In every issue of The Reader, you’ll find Nellibobs – otherwise known as Brian Nellist – recommending ‘The Old Poem’; a poem pre-dating more contemporary times which, owing to the wealth of verse that is written each century, may have been unfortunately forgotten or consigned to history before its due. The latest issue features Edward Young – a poet whose name may not be immediately familiar, but mention the phrase ‘procrastination is the thief of time’ and you’re sure to have heard of him, as he was responsible for the immortal line. His major work was the blank-verse poem Night-Thoughts, describing his musings on death over a series of nine ‘nights’ – all of which are poems in their own right. Within Night-Thoughts, Young ponders the loss of his wife and friends, as well as opportunities and the status of life as being something fragile.
On a day where it can be too easy to put things to one side, why not have a read through the following – taken from Night-Thoughts, and which includes the most famous pondering on procrastination – and see if you feel inspired.
By Nature’s law, what may be, may be now;
There’s no prerogative in human hours.
In human hearts what bolder thought can rise,
Than man’s presumption on to-morrow’s dawn?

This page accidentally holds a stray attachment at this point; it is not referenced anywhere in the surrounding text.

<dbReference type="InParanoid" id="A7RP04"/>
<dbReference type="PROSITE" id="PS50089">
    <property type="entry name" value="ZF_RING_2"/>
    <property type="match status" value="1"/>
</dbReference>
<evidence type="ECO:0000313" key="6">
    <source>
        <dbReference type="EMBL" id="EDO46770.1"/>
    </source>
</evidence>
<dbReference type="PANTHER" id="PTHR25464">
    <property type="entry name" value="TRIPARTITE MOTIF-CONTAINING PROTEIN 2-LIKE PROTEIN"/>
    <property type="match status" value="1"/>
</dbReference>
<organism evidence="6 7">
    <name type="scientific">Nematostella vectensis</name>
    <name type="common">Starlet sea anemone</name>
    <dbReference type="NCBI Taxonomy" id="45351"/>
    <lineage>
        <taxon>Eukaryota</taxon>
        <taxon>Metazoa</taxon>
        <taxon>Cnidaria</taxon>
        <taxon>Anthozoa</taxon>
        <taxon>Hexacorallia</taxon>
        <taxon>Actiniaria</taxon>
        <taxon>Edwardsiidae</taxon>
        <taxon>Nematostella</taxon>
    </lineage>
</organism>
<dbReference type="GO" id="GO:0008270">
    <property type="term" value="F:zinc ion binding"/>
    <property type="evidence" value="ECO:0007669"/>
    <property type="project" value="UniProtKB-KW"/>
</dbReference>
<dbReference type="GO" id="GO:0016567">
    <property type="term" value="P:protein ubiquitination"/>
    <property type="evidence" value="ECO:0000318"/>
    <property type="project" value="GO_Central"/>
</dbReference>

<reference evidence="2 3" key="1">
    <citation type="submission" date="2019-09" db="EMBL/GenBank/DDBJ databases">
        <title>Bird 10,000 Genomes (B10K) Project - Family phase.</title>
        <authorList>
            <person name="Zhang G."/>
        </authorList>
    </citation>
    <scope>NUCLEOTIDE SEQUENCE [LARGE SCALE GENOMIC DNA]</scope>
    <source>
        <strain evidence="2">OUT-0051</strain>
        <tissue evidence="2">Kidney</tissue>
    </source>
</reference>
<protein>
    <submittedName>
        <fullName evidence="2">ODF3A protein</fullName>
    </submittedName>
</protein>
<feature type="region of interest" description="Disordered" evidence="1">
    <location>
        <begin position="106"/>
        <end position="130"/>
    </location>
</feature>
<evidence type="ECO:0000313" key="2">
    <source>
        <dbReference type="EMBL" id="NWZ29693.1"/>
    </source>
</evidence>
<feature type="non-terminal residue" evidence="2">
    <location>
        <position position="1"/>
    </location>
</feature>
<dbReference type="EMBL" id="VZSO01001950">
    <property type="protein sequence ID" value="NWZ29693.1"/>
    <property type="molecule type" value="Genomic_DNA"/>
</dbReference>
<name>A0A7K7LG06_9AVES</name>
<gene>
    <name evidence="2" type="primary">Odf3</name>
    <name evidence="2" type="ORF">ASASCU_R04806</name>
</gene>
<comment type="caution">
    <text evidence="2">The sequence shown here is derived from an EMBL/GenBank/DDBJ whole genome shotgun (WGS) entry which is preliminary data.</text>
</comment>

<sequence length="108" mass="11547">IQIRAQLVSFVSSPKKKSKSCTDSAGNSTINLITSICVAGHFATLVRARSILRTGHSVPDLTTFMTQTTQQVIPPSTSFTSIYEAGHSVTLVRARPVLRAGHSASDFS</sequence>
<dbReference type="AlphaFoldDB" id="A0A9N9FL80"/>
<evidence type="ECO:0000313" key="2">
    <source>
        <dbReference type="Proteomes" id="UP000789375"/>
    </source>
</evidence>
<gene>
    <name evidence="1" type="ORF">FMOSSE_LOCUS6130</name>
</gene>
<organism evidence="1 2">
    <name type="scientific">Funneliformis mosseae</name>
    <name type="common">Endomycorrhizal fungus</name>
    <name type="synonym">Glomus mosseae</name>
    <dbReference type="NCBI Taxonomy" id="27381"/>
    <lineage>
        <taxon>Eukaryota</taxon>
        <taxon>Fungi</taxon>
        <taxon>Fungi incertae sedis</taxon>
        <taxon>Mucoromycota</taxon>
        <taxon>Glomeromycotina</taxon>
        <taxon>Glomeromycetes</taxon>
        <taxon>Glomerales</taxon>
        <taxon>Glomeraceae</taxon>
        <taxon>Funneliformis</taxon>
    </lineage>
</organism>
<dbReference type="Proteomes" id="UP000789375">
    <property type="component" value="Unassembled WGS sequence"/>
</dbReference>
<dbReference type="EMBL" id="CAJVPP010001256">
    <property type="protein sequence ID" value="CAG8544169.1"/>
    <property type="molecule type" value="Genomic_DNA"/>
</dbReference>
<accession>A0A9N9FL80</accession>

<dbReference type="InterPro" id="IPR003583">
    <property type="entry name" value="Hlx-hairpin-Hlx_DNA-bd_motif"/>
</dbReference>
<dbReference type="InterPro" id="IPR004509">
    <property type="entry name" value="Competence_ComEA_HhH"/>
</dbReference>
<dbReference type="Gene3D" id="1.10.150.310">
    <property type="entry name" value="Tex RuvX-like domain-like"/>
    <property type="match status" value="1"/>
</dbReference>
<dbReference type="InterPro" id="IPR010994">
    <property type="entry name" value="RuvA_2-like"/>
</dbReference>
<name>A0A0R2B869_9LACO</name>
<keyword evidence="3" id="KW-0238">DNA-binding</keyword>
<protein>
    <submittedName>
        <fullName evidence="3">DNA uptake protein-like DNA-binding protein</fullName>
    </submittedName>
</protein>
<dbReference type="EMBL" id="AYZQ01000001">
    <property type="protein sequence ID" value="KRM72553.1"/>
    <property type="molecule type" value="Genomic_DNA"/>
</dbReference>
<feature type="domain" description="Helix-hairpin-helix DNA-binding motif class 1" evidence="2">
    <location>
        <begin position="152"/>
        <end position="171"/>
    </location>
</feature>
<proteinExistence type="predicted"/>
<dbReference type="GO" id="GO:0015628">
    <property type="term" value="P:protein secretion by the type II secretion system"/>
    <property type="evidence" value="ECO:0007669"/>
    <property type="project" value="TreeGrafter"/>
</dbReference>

Where is to-morrow? In another world.
For numbers this is certain; the reverse
Is sure to none; and yet on this perhaps,
This peradventure, infamous for lies,
As on a rock of adamant we build
Our mountain hopes, spin out eternal schemes
As we the Fatal Sisters could out-spin,
And big with life’s futurities, expire.
Not ev’n Philander had bespoke his shroud,
Nor had he cause; a warning was deny’d:
How many fall as sudden, not as safe!
As sudden, though for years admonish’d home.
Of human ills the last extreme beware;
Beware, Lorenzo, a slow-sudden death.
How dreadful that deliberate surprise!
Be wise to-day; ’tis madness to defer;
Next day the fatal precedent will plead;
Thus on, till wisdom is push’d out of life.
Procrastination is the thief of time;
Year after year it steals, till all are fled,
And to the mercies of a moment leaves
The vast concerns of an eternal scene.
If not so frequent, would not this be strange?
That ’tis so frequent, this is stranger still.
Of man’s miraculous mistakes this bears
The palm, “That all men are about to live,”
For ever on the brink of being born,
All pay themselves the compliment to think
They, one day, shall not drivel: and their pride
On this reversion takes up ready praise;
At least, their own; their future selves applauds;
How excellent that life they ne’er will lead!
Time lodg’d in their own hands is Folly’s vails;
That lodg’d in Fate’s to Wisdom they consign.
The thing they can’t but purpose, they postpone.
‘Tis not in folly not to scorn a fool,
And scarce in human wisdom to do more.
All promise is poor dilatory man,
And that through every stage; when young, indeed,
In full content we sometimes nobly rest,
Unanxious for ourselves; and only wish,
As duteous sons our fathers were more wise.
At thirty man suspects himself a fool,
Knows it at forty, and reforms his plan;
At fifty chides his infamous delay,
Pushes his prudent purpose to resolve;
In all the magnanimity of thought
Resolves, and re-resolves, then dies the same.